PHOENIX – Bright lights lit up the football field at Cesar Chavez High School on a recent Friday night, but a cloud of sorrow and despair overshadowed the stadium during a blowout loss to Mesa High.
Myseth Currie, who played at Cesar Chavez last season, said the defeat was difficult to swallow, but even harder to digest was the atmosphere compared to what he experienced as a player just one year ago.
Currie, like all of the Champions community, is working through the grief that has engulfed the program since the death of Christopher Hampton, a 15-year-old who played for the program and drowned in Show Low Lake during a July football camp in the small eastern Arizona town.
The death was ruled an accident on Oct. 19, but the tragedy led to the departure of the football coach and athletic director. Once a powerhouse in the Phoenix Union High School District, now the Champions are grinding through a 3-5 season under new coach William “Ducy” Burwell Jr. and athletic director Daniel Dodge.
“A lot of players returned from the summer but just the energy, whole vibe and the want to, just isn’t there how it was like last year in general,” Currie said. “It’s just not the same. We were better than the whole Phoenix Union, but now we’re just back as plain old Chavez. And it’s sad, to be honest.”
Currie could tell the significant impact of Hampton’s death from the stands.
“I feel like with time we can progress and take time to heal those wounds. Honestly, (the game) was poor. It was the first time coming back with new coaches, some rough patches, they’re trying to figure some things out, like I said it’s just going to take time.”
Cesar Chavez coach William Burwell Jr. and assistant coach Clifford Mann did not respond to Cronkite News for an interview request.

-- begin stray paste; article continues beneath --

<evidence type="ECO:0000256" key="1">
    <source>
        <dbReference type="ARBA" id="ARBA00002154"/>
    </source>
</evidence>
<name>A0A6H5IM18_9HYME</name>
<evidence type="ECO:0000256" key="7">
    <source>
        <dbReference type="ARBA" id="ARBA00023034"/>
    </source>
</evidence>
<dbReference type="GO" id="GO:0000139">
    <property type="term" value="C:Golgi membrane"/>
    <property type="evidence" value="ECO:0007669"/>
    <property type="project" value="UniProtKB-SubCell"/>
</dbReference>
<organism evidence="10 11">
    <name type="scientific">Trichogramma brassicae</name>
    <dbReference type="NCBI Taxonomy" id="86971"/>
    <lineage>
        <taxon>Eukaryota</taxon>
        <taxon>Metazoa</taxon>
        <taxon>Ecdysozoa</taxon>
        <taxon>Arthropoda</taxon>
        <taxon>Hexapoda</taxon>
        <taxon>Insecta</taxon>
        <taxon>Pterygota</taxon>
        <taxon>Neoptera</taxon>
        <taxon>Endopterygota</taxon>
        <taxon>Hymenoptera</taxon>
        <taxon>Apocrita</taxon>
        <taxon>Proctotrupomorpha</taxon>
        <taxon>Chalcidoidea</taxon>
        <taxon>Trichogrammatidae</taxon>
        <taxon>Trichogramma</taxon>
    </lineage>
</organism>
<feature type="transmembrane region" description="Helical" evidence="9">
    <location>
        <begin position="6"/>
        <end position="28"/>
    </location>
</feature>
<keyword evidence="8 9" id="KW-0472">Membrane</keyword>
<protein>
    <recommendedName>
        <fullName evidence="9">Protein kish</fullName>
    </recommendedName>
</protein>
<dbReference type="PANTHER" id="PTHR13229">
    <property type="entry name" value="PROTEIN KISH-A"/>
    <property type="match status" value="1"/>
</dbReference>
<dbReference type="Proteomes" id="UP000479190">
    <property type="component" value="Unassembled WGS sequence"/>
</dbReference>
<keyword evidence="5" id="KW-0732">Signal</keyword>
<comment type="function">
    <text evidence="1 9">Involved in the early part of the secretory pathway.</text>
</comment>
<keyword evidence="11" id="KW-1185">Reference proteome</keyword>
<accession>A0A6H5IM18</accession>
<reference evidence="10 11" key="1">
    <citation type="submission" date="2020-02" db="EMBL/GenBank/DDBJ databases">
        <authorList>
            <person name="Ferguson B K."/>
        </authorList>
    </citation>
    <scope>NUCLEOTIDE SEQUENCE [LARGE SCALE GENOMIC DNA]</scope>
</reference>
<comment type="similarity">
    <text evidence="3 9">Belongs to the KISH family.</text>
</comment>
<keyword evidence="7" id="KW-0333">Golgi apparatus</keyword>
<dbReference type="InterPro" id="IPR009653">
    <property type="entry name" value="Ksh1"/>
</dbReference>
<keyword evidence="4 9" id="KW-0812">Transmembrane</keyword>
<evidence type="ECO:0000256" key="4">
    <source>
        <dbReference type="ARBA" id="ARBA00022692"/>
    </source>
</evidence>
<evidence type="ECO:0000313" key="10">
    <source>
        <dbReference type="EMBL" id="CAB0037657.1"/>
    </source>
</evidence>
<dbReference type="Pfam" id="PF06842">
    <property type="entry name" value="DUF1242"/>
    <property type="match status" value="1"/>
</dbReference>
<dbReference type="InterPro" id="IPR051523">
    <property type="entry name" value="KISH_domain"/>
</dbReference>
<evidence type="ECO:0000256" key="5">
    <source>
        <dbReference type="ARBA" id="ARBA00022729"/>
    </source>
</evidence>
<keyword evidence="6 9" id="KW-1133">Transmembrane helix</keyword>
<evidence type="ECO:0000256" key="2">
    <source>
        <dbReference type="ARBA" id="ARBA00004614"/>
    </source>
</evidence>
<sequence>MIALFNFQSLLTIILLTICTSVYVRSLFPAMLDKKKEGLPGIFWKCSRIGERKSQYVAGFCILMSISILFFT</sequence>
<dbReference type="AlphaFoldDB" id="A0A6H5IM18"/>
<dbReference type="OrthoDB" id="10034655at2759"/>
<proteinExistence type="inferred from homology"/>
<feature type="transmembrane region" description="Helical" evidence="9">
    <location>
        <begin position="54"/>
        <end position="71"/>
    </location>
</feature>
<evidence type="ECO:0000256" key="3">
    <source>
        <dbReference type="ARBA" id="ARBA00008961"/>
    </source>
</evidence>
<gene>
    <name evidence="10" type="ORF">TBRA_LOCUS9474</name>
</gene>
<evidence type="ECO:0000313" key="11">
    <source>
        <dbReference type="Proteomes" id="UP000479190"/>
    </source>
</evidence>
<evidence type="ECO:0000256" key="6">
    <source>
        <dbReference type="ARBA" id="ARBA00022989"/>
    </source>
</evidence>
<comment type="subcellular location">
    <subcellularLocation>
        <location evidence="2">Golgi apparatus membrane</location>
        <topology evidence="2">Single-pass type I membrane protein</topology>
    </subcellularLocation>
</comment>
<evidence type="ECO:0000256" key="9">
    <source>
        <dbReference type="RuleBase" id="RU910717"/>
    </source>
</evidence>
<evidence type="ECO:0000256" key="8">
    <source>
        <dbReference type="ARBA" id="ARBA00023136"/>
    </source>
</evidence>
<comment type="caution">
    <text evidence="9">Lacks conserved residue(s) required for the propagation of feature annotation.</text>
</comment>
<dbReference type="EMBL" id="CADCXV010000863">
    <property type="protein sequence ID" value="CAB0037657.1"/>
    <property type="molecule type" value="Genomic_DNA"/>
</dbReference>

Currie says his relationship with Hampton was like a little brother last year, when he was a senior on the varsity team while Hampton was a freshman. Hampton’s upbeat personality was infectious, he says, and Hampton was known for always bringing light to any situation.
But there was also a drive to improve. Currie recalls the times Hampton would ask him and other upperclassmen for advice.
“He was one of the younger guys that just wanted to get better everyday, you know, he always showed admiration for the sport,” Currie said. “We just got to build from what happened, and just know that he is always with us.”
After football practice on July 17, football players from Cesar Chavez left camp to cool off at nearby Show Low Lake.
By Monday evening, Hampton was reported missing to the Navajo County Sheriff’s office. Air support, a dive team and rescue boats were deployed to search for him.
Hampton’s body was discovered in Show Low Lake, and the young teen’s death remains under investigation. The family plans to sue for $50 million to settle,.
Hampton’s death had an immense impact on the whole Arizona high school football community. His story reached high schools across the state. To show support to Chris’s family and Cesar Chavez High School, many high school football programs posted their condolences to Twitter.
However, one school in particular honored Chris in a more special way. Myron Blueford, the varsity football coach at Arizona College Prep, brainstormed the idea to honor Hampton as his team’s honorary captain at the first game of the season.
Blueford immediately thought about his own children and the young people in his football program.
“Being a father myself and having 150 kids in my program, we’re a big relationship-based program. I couldn’t imagine something like this happening to one of my players,” Blueford said. “Really what it came down to is, we’re in an industry of servicing kids and trusted to make sure that they are safe.
“We’re also in a position where there’s only so much we can do in certain situations, you feel kind of vulnerable. I felt for the family, I felt for the program, I felt for his teammates, I wanted to pay some recognition to the young man’s life. It was a meaningful moment and resonated with everyone, you really don’t know when the last time you’re on a football field.”